Blanket 20mph limit in North Yorkshire towns and villages branded ‘unrealistic’

A mobile speed sign in Morton-on-Swale. Picture: Richard Doughty Photography

A long-running inquiry into introducing a blanket 20mph limit across all settlements in North Yorkshire has concluded it would be “unrealistic in such a diverse and vast area”, but found more action is needed to improve safety outside schools.

North Yorkshire County Council’s transport scrutiny committee said while campaign groups had claimed a groundswell of support for the road safety measures, it should not be assumed that all residents would want to see 20mph speed limits introduced in every village or town.

The findings follow road safety ministers from 130 countries adopting the Stockholm Declaration in February, which calls for a focus on speed management, including the strengthening of law enforcement to prevent speeding and mandate a maximum 20mph limit in areas where vulnerable road users and vehicles mix in a frequent and planned manner.

The declaration stated  efforts to reduce speed in general would have a
beneficial impact on air quality and climate change as well as being vital to reduce road traffic deaths and injuries.

The North Yorkshire inquiry’s conclusions follow numerous hearings since councillors agreed to review the county council’s 20mph policy dating to 2006, amid claims that introducing lower limits off main roads in villages and towns would save lives.

While the authority’s leading members have highlighted how North Yorkshire Police would not enforce 20mph zones, campaigners, including 20s Plenty, told the inquiry that the authority’s policy of restricting 20mph zones to residential areas, main shopping streets, roads fronting schools and spots where there is a high number of pedestrians, was outdated.

The inquiry’s report states that people might in theory be supportive of reducing speed limits, particularly in their local area, but in practice might be less likely to be so especially in other areas that they have to drive through with the increase in their travel times – the reverse of the ‘not in my back yard’ effect.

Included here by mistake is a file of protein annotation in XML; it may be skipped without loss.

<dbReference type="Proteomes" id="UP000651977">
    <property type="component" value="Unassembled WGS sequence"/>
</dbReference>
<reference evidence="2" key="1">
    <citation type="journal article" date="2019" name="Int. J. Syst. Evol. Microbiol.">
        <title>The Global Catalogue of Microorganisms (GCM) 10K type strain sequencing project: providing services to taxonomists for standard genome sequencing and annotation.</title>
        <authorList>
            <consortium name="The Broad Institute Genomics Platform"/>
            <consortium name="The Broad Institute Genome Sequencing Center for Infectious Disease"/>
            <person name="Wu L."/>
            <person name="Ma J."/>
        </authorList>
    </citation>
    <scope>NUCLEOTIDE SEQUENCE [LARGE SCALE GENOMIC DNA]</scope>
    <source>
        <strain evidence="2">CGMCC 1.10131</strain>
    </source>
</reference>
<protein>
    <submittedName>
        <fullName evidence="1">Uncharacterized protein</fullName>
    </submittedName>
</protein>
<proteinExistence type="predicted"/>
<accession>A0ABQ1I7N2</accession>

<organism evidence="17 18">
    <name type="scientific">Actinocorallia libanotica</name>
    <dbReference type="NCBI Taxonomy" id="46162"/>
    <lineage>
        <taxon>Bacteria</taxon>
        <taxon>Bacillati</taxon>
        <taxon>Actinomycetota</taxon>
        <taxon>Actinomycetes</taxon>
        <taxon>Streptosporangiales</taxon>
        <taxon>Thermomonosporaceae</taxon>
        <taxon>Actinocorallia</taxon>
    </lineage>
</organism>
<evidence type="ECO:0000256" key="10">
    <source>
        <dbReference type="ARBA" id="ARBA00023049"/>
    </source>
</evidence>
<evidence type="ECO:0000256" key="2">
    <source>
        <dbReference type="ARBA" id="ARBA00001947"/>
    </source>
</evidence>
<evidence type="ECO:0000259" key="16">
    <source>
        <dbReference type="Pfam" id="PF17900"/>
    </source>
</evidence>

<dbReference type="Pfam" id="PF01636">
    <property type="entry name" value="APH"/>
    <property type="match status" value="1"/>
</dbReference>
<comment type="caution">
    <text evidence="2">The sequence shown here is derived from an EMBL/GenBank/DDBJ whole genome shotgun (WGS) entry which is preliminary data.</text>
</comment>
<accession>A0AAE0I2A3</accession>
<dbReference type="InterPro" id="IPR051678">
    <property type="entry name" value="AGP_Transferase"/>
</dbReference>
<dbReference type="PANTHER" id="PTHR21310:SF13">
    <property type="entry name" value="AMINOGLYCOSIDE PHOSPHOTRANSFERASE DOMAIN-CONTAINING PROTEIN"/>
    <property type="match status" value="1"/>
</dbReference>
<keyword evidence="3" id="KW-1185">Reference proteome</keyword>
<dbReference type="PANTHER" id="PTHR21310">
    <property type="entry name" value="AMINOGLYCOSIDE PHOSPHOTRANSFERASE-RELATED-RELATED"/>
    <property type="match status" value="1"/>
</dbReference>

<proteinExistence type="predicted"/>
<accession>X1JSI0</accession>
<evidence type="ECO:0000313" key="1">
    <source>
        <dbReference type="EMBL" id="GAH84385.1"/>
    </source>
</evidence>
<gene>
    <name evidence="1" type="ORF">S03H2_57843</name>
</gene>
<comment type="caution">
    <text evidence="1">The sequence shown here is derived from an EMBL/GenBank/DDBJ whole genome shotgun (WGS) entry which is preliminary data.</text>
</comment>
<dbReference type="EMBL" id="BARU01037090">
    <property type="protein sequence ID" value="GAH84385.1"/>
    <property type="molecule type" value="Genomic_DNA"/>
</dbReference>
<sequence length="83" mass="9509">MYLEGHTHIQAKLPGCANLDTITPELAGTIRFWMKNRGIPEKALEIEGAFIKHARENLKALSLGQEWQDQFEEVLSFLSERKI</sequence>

The councillors’ report states they felt there was a need for pragmatism and a need to keep road users moving as efficiently as possible. It also highlighted the “need to continue to balance the interest of the full range of road users and the use of our highway network for leisure and work purposes”.

It states: “Regardless of whether there is now or in the future public support for lower speed limits, in order for speed limits to be effective they should reflect the nature of the road and in essence be ‘self-explaining’.

“It is unrealistic therefore in such a diverse and vast area as North Yorkshire for there to be 20mph speed limits existing in all settlements where there are vulnerable road users, even if some exceptions were introduced.

“In North Yorkshire there is a downward trend in the number of killed or seriously injured related-collisions even though the amount of traffic on our roads is increasing. Ongoing improvements in car technology are seeing the introduction of enhanced driver safety driver aids such as automatic braking and speed limiters which should reduce  killed or seriously injured rates further.”

The inquiry also found that some communities might not be aware of the
council’s existing policy, which allowed a degree of flexibility to allow communities to introduce 20mph speed limits in their areas.

Among its recommendations, the inquiry called on the council to draw up a list of high-risk collision areas using three years’ worth of data to examine whether an area would benefit from a 20mph speed limit.

It added: “We believe though that there is a specific focus required around schools and where there have been personal injuries in areas with 30mph speed limits, with a view to reducing the speed limit down to 20mph.

“20mph speed limits around schools should cover a wider area in order to encourage greater use of active modes of transport. 20mph speed limits around the immediate vicinity of a school are not going to be as effective in this regard as parents are likely to still feel that it is not safe for their child to walk or cycle to school.”


  1. Can I refer the NYCC transport scrutiny committee to the current 20mph rollout across the whole of the Scottish Borders area – which is no less diverse or vast than North Yorkshire.

    In truth, there was never the will to carry out even a pilot scheme for this change.

    Cycling on roads and walking along pavements are currently unsafe practices across much of North Yorkshire, and until road speeds are addressed, including reducing many roads from 60mph then these travel alternatives remain unavailable to many people.

    • No excuses please. Many areas of the UK have introduced a 20mph speed limit, with countries all over Europe having similar schemes.
      Not liked by many drivers at first, but after a short period it became supported and accepted as a worthwhile initiative.
      A missed opportunity by NYCC.

  2. Very predictable and at the same time very disappointing.
    Other countries have had similar restrictions in place for several years. Many people didn’t like it when first introduced, but now appreciate and respect the situation.
    A missed opportunity by North Yorkshire.

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